If you're planning a trip to Brazil we've got some helpful advice on what vaccinations you need and other risks you should be aware of. 

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Brazil landscape

You should visit a travel clinic 6 - 8 weeks before your trip to ensure that you will be able to get all vaccinations you need in time. Our pharmacist will provide advice of the vaccinations recommended so you can make an informed choice.

Recommended for all travellers:

  • Hepatitis A (£55 per dose) - May be given as a course of two or more doses
  • Tetanus (£35 per dose) - Only available as a combined vaccination (Diphtheria, Tetanus and Polio)
  • Typhoid (£35 per dose)

Other risk factors


At altitude the air pressure is lower and this means there is less oxygen available to your body when you breathe. We need oxygen for our bodies to work properly. The process of your body adapting to the lower oxygen levels is called acclimatisation and it takes about 3 to 5 days.  If your body does not get enough time to acclimatise to being at high altitude, you can develop altitude sickness (sometimes called mountain sickness). Altitude sickness usually happens at levels above 2,500m.

Altitude sickness can develop very quickly and can be life threatening. There is a risk of altitude illness when travelling to destinations of 2,500 metres (8,200 feet) or higher. Important risk factors are the altitude gained, rate of ascent and sleeping altitude. Rapid ascent without a period of acclimatisation puts a traveller at higher risk. There is a point of elevation in this country higher than 2,500 metres.

The best way to prevent AMS is to give your body enough time to acclimatise to being at a higher altitude. You can do this by not travelling too quickly to altitudes above 2,500m.

Treatment of AMS

  • be aware of the signs and symptoms of AMS and let someone you are travelling with know that you are beginning to feel unwell
  • you should rest at that altitude you are at and not go any higher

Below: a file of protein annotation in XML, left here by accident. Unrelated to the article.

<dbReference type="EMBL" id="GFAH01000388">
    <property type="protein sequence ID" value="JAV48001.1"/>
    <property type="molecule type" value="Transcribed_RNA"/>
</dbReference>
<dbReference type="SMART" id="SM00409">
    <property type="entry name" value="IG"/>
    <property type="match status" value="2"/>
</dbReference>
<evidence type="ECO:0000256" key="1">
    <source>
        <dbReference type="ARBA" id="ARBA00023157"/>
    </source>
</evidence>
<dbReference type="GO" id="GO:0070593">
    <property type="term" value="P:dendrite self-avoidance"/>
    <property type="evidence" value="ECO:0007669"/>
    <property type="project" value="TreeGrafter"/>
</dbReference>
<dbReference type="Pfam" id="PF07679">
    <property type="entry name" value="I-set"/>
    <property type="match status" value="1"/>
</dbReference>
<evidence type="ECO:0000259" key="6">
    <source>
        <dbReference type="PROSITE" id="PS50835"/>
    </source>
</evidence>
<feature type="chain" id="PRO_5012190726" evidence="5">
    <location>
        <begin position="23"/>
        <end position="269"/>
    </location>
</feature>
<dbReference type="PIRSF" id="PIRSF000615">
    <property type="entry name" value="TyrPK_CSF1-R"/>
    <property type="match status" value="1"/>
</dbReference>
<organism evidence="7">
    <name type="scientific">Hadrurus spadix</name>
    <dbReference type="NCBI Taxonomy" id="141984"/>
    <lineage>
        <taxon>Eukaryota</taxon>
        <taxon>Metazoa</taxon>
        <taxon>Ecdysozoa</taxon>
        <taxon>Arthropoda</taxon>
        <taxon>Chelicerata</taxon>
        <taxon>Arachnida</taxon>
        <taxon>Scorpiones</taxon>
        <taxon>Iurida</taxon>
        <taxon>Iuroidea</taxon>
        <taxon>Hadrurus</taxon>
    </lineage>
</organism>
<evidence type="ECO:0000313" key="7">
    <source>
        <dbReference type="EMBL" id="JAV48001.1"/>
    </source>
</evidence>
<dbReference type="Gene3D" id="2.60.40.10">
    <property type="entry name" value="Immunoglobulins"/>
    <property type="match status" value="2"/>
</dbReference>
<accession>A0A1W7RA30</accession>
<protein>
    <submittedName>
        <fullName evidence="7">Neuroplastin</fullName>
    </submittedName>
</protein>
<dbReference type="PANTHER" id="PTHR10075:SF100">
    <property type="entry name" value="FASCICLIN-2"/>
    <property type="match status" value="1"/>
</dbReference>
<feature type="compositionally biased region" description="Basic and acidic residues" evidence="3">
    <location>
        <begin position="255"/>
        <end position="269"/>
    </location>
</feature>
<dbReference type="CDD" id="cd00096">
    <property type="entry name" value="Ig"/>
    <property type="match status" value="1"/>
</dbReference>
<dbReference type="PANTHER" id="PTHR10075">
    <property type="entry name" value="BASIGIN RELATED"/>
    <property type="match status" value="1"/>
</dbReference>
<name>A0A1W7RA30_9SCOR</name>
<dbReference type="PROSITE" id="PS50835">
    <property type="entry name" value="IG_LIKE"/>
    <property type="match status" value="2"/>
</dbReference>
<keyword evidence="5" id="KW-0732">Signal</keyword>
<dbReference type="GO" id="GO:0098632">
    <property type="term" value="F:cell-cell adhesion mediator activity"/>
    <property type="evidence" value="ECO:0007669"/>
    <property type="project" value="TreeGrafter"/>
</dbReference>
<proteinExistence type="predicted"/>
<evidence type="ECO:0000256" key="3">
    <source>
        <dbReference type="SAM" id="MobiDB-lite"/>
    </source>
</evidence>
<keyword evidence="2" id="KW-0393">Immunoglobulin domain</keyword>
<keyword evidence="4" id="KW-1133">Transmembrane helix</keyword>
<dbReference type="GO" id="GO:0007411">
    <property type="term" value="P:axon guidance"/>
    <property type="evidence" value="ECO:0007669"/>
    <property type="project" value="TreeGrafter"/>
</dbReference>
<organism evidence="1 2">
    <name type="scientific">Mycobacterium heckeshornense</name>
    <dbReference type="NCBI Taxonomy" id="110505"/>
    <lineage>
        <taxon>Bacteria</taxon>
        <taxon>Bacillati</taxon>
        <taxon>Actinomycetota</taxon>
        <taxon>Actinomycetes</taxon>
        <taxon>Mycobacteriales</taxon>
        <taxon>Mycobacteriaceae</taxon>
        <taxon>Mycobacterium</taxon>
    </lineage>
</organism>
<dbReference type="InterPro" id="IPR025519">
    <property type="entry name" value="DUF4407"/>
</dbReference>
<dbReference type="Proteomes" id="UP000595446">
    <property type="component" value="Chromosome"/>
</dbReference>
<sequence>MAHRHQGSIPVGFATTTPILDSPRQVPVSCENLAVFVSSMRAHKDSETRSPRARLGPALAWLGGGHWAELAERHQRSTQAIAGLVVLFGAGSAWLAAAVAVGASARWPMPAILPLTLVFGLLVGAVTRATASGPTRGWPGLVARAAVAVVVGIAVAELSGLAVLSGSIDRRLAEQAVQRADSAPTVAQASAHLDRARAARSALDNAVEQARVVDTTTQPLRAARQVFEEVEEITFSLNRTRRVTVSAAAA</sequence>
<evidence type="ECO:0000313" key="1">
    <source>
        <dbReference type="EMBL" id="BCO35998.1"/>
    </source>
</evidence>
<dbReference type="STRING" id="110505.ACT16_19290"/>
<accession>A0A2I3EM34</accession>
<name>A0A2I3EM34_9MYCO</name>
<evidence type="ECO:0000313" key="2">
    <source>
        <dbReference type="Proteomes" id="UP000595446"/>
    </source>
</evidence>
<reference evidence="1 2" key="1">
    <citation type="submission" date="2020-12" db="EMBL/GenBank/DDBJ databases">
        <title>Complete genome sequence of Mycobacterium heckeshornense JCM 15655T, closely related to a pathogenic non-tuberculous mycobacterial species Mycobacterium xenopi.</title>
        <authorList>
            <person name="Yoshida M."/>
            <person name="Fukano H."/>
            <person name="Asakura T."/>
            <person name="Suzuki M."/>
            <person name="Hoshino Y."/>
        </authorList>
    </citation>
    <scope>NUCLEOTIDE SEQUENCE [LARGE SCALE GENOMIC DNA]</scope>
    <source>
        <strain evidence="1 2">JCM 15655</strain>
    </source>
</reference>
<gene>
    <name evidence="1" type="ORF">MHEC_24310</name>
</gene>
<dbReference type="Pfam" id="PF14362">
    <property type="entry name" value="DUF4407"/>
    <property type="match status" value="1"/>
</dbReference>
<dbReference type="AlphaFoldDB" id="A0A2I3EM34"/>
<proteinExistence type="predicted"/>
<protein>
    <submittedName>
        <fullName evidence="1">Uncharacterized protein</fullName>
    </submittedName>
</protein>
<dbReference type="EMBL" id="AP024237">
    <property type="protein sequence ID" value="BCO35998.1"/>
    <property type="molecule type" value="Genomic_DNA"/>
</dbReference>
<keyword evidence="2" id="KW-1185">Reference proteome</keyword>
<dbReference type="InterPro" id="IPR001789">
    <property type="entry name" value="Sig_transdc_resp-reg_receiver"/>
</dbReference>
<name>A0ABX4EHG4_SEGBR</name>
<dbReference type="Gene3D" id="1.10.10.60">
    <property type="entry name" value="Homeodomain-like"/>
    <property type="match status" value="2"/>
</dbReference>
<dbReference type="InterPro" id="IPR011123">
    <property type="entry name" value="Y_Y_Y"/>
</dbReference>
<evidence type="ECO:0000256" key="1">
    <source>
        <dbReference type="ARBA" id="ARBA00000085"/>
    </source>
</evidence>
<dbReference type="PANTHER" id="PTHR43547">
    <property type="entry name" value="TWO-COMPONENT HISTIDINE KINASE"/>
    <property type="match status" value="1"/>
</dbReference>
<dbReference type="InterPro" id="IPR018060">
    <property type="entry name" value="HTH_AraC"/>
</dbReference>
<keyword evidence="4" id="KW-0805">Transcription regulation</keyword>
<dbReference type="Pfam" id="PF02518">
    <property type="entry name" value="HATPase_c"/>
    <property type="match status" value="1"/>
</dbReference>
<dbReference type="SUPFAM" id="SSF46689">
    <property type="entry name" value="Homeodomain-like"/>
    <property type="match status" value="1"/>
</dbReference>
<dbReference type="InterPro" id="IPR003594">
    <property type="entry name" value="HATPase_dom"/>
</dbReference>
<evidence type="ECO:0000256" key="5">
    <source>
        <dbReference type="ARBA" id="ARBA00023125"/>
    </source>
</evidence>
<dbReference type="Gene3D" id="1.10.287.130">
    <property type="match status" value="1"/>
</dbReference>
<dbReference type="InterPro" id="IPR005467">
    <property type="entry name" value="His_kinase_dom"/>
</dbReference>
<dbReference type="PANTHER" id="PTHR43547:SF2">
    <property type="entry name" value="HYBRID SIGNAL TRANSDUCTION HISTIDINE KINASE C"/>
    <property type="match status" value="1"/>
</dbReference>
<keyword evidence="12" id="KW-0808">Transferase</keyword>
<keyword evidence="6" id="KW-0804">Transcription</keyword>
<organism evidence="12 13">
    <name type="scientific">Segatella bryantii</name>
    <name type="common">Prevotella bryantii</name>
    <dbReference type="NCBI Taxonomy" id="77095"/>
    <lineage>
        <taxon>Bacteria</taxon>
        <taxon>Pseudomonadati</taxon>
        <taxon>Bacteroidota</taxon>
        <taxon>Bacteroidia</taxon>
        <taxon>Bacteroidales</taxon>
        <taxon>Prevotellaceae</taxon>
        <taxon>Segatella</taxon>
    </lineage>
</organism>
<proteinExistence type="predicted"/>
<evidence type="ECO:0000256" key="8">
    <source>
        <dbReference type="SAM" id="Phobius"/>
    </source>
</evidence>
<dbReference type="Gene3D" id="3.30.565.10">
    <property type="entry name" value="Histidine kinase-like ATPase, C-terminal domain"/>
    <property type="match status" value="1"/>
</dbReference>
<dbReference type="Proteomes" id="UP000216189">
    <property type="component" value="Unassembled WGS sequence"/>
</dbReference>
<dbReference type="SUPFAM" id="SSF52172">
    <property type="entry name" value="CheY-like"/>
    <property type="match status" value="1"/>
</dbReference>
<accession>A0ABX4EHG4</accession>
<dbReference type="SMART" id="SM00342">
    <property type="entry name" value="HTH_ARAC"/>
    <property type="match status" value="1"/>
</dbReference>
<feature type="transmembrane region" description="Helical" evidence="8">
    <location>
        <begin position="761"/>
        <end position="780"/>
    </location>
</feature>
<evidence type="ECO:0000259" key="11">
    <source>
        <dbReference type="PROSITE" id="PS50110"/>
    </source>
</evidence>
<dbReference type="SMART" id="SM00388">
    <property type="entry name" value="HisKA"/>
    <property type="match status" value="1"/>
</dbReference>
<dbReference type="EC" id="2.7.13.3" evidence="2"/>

• take painkillers to treat any headache e.g. ibuprofen or paracetamol
  • if your symptoms of AMS do not improve over a day, then you should descend 500 to 1,000m to a lower altitude
  • once your symptoms have gone and you have fully recovered you can ascend again

If the signs of AMS are ignored and you continue to go higher, you are at risk of developing life threatening altitude sickness, High Altitude Cerebral Oedema (HACE) and/or High Altitude Pulmonary Oedema (HAPE). Both conditions are an emergency and can quickly result in death; descending to a lower altitude must be carried out immediately.

Find out more at NaTHNaC - Brazil (


Dengue is a viral infection transmitted by mosquitoes which predominantly feed between dawn and dusk. It causes a flu-like illness, which can occasionally develop into a more serious life-threatening form of the disease. Severe dengue is rare in travellers.

The mosquitoes that transmit dengue are most abundant in towns, cities and surrounding areas. All travellers to dengue areas are at risk.

There is a risk of dengue in this country.

All travellers should avoid mosquito bites particularly between dawn and dusk. There is currently no medication or vaccination available for travellers to prevent dengue.

Find out more at NaTHNaC - Brazil (


Schistosomiasis is a parasitic infection. Schistosoma larvae are released from infected freshwater snails and can penetrate intact human skin following contact with contaminated freshwater. Travellers may be exposed during activities such as wading, swimming, bathing or washing clothes in freshwater streams, rivers or lakes.

Schistosomiasis infection may cause no symptoms, but early symptoms can include a rash and itchy skin (‘swimmer’s itch’), fever, chills, cough, or muscle aches. If not treated, it can cause serious long term health problems such as intestinal or bladder disease.

According to World Health Organization (WHO), cases of schistosomiasis were reported in this country in 2012.

There is no vaccine or tablets to prevent schistosomiasis. All travellers should avoid wading, swimming, or bathing in freshwater where possible. Swimming in chlorinated water or sea water is not a risk for schistosomiasis. Topical application of insect repellent before exposure to water, or towel drying after accidental exposure to schistosomiasis are not reliable in preventing infection. All travellers who may have been exposed to schistosomiasis should have a medical assessment.

Find out more at NaTHNaC - Brazil (

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